Some people avoid risks at all costs, while others will put their wealth, health, and safety at risk without a thought. A team of scientists, including researchers at NYU’s Center for Neural Science, has found that the volume of a part of the brain in the parietal cortex could predict where people fall on the risk-taking spectrum.
In their study, NYU’s Paul Glimcher, Yale’s Ifat Levy, and their colleagues found that those with larger volume in a particular part of the parietal cortex were willing to take more risks than those with less volume in this part of the brain. The findings are published in the Sept. 10 issue of the Journal of Neuroscience.
“This is the first demonstration of a biomarker of human risk attitude, which opens the doors for using brain scans to predict people’s responses to risk,” explains Glimcher, a professor in NYU’s Center for Neural Science.
Although several cognitive and personality traits are reflected in brain structure, there has been little research linking brain structure to economic preferences. Levy, Glimcher, and their colleagues sought to examine this question in their study.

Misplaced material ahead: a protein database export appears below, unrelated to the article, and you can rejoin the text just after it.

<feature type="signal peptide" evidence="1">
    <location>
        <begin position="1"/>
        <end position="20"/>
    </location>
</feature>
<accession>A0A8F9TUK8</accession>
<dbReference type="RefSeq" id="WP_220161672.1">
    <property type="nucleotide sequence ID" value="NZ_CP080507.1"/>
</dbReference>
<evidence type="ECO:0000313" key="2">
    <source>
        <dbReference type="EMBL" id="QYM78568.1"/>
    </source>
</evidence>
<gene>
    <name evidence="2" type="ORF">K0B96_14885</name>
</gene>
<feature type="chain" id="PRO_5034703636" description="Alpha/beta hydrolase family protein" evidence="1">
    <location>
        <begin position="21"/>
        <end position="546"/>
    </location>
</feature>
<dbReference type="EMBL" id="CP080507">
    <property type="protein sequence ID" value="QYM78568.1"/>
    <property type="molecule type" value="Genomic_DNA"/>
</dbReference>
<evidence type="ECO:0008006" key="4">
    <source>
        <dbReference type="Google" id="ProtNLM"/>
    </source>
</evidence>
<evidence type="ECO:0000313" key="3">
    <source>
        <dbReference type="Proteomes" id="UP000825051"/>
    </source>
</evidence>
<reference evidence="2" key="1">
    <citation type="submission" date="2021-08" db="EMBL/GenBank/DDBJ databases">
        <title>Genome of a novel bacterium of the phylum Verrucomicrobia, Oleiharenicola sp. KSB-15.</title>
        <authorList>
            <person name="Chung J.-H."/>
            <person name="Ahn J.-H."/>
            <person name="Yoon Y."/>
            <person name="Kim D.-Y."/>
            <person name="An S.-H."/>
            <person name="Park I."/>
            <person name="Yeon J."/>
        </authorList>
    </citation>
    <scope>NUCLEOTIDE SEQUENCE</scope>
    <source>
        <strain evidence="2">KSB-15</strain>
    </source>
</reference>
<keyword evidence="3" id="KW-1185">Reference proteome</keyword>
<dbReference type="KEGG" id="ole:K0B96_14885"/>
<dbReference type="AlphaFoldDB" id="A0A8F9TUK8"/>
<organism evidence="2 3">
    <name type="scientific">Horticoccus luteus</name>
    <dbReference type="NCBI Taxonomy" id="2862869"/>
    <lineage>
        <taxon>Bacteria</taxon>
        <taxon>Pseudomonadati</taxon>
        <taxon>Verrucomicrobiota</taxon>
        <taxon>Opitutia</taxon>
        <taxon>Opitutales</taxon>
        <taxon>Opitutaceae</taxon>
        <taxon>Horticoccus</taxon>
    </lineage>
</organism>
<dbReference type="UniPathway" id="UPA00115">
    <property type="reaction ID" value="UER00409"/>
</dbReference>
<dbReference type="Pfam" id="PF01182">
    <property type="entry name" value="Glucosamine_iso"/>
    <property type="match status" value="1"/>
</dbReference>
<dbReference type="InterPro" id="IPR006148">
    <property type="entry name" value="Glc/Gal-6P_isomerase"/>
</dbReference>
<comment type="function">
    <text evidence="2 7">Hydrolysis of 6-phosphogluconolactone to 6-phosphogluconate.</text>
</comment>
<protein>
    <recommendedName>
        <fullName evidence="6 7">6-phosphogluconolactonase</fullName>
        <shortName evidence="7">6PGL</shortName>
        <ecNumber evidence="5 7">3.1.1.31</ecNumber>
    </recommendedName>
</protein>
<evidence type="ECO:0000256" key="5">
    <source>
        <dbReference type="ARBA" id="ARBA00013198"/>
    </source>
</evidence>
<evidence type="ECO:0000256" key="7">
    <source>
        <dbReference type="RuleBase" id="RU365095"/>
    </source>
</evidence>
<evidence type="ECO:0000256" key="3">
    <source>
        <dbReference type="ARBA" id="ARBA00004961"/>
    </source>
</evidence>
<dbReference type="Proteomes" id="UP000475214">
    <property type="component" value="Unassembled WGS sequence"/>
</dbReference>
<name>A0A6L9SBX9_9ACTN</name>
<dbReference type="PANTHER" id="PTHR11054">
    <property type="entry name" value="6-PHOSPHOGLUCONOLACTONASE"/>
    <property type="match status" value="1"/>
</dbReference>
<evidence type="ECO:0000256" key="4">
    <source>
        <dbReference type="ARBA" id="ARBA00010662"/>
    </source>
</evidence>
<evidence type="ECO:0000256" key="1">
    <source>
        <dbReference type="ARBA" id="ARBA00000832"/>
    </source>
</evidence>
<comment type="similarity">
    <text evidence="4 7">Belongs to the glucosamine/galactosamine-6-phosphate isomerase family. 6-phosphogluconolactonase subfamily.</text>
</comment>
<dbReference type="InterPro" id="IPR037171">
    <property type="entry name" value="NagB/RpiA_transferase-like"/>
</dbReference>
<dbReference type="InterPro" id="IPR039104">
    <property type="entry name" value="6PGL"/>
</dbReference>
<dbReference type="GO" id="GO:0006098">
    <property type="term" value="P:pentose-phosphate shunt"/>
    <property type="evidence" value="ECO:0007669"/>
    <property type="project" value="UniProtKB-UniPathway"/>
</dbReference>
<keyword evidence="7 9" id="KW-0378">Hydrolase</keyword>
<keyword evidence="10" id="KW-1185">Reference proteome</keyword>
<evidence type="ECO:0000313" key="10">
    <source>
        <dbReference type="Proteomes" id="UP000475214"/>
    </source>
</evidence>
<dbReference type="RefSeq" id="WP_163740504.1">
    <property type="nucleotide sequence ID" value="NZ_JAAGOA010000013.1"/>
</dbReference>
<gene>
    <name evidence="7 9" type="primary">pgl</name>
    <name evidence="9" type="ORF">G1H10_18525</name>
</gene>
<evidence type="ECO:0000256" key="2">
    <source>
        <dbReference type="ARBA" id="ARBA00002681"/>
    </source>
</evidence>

Study participants included young adult men and women from the northeastern United States. Participants made a series of choices between monetary lotteries that varied in their degree of risk, and the research team conducted standard anatomical MRI brain scans. The results were first obtained in a group of 28 participants, and then confirmed in a second, independent, group of 33 participants.
“Based on our findings, we could, in principle, use millions of existing medical brains scans to assess risk attitudes in populations,” said Levy, a former NYU postdoctoral fellow. “It could also help us explain differences in risk attitudes based in part on structural brain differences.”
Levy, assistant professor in comparative medicine and neurobiology at Yale School of Medicine, cautions that the results do not speak to causality.
“We don’t know if structural changes lead to behavioral changes or vice-versa,” she says.
Levy and her team had previously shown that risk aversion increases as people age, and we scientists also know that the cortex thins substantially with age.
“It could be that this thinning explains the behavioral changes; we are now testing that possibility,” says Levy, who also notes that more studies in wider populations are needed.
Glimcher adds that there may someday be non-scientific applications for the findings. These could include assessing risk attitudes when it comes to investment decisions, potentially offering more accurate measures of risk tolerance than yielded by today’s questionnaires.
The study was a collaboration of researchers from Yale, University College London, New York University, University of Pennsylvania, and the University of Sydney, Australia. Its other authors include Sharon Gilaie-Dotan, Agnieszka Tymula, Nicole Cooper, and Joseph Kable.
The study was funded by the National Institute of Aging (R01AG033406).
Citation: The Journal of Neuroscience doi DOI:10.1523/JNEUROSCI.1600-14.2014 (Sept. 10, 2014)